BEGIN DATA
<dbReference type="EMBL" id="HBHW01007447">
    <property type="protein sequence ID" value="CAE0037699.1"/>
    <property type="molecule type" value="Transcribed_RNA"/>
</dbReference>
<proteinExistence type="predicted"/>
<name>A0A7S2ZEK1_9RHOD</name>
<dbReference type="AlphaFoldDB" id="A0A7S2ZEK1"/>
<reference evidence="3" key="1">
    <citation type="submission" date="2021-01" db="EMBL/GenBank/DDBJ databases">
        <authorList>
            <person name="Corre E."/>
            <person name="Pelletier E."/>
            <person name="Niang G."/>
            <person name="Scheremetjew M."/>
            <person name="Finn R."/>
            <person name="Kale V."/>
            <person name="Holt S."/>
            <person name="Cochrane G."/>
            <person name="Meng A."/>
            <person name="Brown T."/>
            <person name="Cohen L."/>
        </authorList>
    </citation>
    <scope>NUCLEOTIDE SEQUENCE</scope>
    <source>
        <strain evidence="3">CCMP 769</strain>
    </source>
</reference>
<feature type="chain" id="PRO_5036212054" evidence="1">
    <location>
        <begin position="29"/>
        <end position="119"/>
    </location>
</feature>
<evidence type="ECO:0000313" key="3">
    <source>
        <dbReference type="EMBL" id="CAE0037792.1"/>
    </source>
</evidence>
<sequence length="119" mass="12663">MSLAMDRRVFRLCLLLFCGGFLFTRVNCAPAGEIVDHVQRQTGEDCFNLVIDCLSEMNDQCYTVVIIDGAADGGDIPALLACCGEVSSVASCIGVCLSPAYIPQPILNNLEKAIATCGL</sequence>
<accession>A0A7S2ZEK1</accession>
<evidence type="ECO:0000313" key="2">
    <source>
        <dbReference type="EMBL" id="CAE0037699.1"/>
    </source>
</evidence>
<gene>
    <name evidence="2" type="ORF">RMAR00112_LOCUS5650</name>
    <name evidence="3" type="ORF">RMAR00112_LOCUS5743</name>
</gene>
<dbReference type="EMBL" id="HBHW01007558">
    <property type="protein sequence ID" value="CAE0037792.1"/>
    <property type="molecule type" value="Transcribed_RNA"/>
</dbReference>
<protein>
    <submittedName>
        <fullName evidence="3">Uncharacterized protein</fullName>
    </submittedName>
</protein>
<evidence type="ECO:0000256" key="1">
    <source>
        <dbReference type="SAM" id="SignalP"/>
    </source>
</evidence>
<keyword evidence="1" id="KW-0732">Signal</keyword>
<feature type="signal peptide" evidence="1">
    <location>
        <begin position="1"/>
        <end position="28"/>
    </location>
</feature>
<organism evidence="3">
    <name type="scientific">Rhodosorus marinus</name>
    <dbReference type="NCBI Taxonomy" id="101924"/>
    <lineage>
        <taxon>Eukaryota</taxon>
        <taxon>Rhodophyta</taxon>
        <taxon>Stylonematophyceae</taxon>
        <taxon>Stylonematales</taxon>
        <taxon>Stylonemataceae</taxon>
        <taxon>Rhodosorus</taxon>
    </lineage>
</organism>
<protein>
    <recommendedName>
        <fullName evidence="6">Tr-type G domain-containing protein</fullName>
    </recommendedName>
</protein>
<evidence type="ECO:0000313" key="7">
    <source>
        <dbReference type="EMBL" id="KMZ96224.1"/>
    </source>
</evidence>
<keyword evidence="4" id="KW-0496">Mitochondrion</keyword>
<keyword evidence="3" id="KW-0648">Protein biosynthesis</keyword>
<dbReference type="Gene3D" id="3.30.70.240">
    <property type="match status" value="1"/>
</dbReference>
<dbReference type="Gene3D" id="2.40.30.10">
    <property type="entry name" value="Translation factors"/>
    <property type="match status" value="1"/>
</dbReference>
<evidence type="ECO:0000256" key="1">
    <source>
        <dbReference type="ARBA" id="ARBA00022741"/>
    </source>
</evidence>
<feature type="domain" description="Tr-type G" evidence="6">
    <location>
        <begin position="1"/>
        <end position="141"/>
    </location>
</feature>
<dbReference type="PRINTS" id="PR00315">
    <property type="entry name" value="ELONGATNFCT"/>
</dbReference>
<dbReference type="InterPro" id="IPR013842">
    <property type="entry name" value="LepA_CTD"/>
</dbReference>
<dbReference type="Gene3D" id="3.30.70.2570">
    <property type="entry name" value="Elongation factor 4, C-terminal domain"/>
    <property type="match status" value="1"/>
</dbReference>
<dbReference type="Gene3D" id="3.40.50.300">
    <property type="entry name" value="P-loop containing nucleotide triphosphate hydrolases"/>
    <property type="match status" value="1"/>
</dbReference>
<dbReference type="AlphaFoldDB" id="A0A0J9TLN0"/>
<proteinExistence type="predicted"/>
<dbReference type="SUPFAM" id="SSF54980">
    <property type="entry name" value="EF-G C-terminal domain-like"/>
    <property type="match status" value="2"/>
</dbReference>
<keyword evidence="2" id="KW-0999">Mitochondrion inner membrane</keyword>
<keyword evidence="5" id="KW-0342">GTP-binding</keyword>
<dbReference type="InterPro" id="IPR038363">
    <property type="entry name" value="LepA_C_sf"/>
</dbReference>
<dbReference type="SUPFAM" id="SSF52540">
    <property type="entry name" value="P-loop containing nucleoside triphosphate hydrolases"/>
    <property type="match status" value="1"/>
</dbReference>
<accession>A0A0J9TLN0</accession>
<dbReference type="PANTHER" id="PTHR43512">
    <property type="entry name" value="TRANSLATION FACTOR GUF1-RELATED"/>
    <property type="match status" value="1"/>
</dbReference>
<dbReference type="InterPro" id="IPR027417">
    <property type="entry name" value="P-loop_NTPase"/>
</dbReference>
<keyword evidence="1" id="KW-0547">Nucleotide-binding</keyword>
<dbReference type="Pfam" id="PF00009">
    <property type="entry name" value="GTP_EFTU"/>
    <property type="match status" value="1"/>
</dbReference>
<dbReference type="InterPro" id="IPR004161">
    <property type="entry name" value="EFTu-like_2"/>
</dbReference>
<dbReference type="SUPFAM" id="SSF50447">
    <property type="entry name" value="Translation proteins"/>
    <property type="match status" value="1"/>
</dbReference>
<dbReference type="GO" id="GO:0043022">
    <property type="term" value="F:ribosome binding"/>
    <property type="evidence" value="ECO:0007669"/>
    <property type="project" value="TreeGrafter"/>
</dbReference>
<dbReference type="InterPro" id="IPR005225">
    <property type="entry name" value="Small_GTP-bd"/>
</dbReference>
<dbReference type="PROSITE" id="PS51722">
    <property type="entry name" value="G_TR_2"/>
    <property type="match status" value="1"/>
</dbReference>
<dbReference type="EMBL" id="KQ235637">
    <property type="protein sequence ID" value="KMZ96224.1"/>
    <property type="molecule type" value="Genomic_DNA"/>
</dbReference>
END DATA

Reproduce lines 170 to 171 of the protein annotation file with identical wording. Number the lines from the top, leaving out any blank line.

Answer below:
</dbReference>
<dbReference type="PROSITE" id="PS51722">